It is a major annual tourist event in a country already awash in tourists: 5,000 evangelical Christians have come to Jerusalem, as they do each fall, to praise the Lord, walk in His footsteps and--not least--proclaim their love for Israel and Zionism.
Arms raised and fingers fluttering, they packed Jerusalem's largest auditorium this morning, swaying and singing and smiling up a storm, then paraded through the streets in such numbers that Israeli radio stations warned afternoon commuters to flee the city center.
"In Jerusalem, we feel very much like we've come home," said Kenny Blacksmith, 43, of Quebec, a member of the Cree Nation who wore long black braids bound in rawhide and held an eagle feather in his fingers. "It's a thrill for us to be here."
Said Bi Bang Yan, a retired Chinese math professor from Beijing who borrowed money from friends to pay the $1,100 air fare: "From the Bible I know this is the Holy Land, and all the [Jews] who live here are the Chosen People. The size of the Promised Land is quite small, but its enemies have the mouths of tigers."
The Zionist Christian pilgrims, many of them Americans, believe the birth of the state of Israel in 1948 and its subsequent battlefield triumphs are the fulfillment of scriptural prophesy and a precursor of the coming of the Messiah. Their fervent support of the Jewish state, and of its control of the West Bank and Jerusalem, has prompted every Israeli prime minister since 1980 to make his own pilgrimage to address the group at its annual observance of the Feast of Tabernacles, which Israelis call Sukkot.
But this year, Ehud Barak has stood the group up so far, generating a political flap and a bit of a mystery.
"He's under a lot of stress," said Johann Luckhoff, the South African-born executive director of the International Christian Embassy in Jerusalem, an organization with no official diplomatic status that has organized the annual gathering for two decades.
But Luckhoff said he could not rule out a political explanation. The Christian Embassy has been skeptical about peacemaking, particularly about Israeli territorial compromises in the West Bank, land it regards as promised by God to the Jewish people. In that light, Christian Embassy officials have looked askance at Palestinian claims to land--the basis of Barak's peace talks with the Palestinians--and speak pointedly of the threat posed by Israel's Arab enemies.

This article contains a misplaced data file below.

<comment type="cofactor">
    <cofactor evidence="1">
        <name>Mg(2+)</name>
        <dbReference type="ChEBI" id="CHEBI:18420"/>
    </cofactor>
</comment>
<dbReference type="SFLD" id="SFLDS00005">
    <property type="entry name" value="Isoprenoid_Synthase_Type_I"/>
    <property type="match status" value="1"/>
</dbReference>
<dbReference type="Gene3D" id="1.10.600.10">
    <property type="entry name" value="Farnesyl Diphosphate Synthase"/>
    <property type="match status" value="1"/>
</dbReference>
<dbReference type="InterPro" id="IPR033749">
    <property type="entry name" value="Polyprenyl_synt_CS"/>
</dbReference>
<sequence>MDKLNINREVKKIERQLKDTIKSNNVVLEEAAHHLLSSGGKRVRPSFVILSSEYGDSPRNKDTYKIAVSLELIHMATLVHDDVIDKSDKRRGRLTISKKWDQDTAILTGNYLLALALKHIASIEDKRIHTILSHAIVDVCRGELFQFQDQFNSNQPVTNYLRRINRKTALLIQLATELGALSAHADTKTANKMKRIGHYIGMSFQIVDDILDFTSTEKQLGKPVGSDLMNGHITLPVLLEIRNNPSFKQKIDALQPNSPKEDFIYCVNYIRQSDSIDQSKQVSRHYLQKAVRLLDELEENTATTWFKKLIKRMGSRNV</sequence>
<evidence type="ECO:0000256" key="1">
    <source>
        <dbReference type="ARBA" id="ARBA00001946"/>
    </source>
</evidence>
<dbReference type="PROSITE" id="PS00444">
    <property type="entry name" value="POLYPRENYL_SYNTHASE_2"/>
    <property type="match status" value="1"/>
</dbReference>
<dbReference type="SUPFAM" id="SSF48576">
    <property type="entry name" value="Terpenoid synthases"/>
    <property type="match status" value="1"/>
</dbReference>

The prime minister, Luckhoff said, "could think we have too much of a right-wing image and that this is too sensitive a stage in the peace process."
Not so, said Barak's beleaguered aides. They pleaded that a packed schedule was to blame, adding that it is possible Barak may still try to squeeze in an appearance before the event's finale at week's end.
"They are supporters of Israel, and I don't see any reason why not to see them," said David Ziso, a spokesman for Barak.
Nonetheless, Barak's rivals were quick to make political hay of his failure to appear.
"Now I want to be very sincere with you, as I always am because I love you so much," Jerusalem Mayor Ehud Olmert of the right-wing Likud party told the Christian assembly Monday night. "I know that you, some of you, even though you do not like to say these things because you are so polite and so friendly, were somewhat offended by the fact that the prime minister of Israel was too busy this week to find the proper time to welcome you."
Delegates to the Tabernacles Feast came from dozens of countries: from India to Indonesia, from Brazil to Brunei. In the corridors of Jerusalem's convention center, Finnish delegates decked out in the blue and white stripes and Star of David of the Israeli flag mingled with Frieslanders from northern Holland in wooden clogs. A large Indonesian delegation showed up, as did an Armenian dance troupe.
According to conference organizers, a number of Kalahari bushmen from Botswana tried to make it to Jerusalem on foot but were stalled by visa problems in Egypt.
Delegates from North America and Western Europe pay a registration fee of $280 a person, more than those from poorer countries and enough for the feast to break roughly even, according to Timothy King, financial director of the Christian Embassy.
Big and varied as the convention is, it is expected to be significantly larger for the millennium gathering next year. Although Israeli tourism officials have recently downgraded their estimate of visitors expected in 2000 to 3.1 million from 4 million, the numbers are still expected to strain the country's hotel and transportation network. Organizers of the Feast of Tabernacles gathering, which typically draws about 5,000 visitors to Jerusalem, say they expect 8,000 to 10,000 next year.
The Christian Embassy has taken pains to distance itself and its Tabernacles Feast from what it calls the fringe groups and oddballs who may arrive in the Holy Land at the millennium with apocalyptic scenarios. Such groups have unnerved Israeli officials, who set up a special police task force to monitor them after one cult, calling itself the Concerned Christians and based in Denver, was expelled early this year.
The mainstream denominations represented by the Christian Embassy--Pentecostals, Baptists, Lutherans, Presbyterians and others--are interested only in celebrating in the place where Jesus once lived and in supporting Israel, organizers said.
CAPTION: Thousands of evangelical Christians have come from all over the world to attend the annual Feast of Tabernacles, which Israelis call Sukkot. Many say they feel "very much like we've come home."
CAPTION: Delegates to the annual observance of the Tabernacles Feast in Jerusalem, many in their native costumes, come from dozens of countries: from India to Indonesia, from Brazil to Brunei. Among them is a native American pilgrim expressing feelings toward Israel by carrying a Star of David.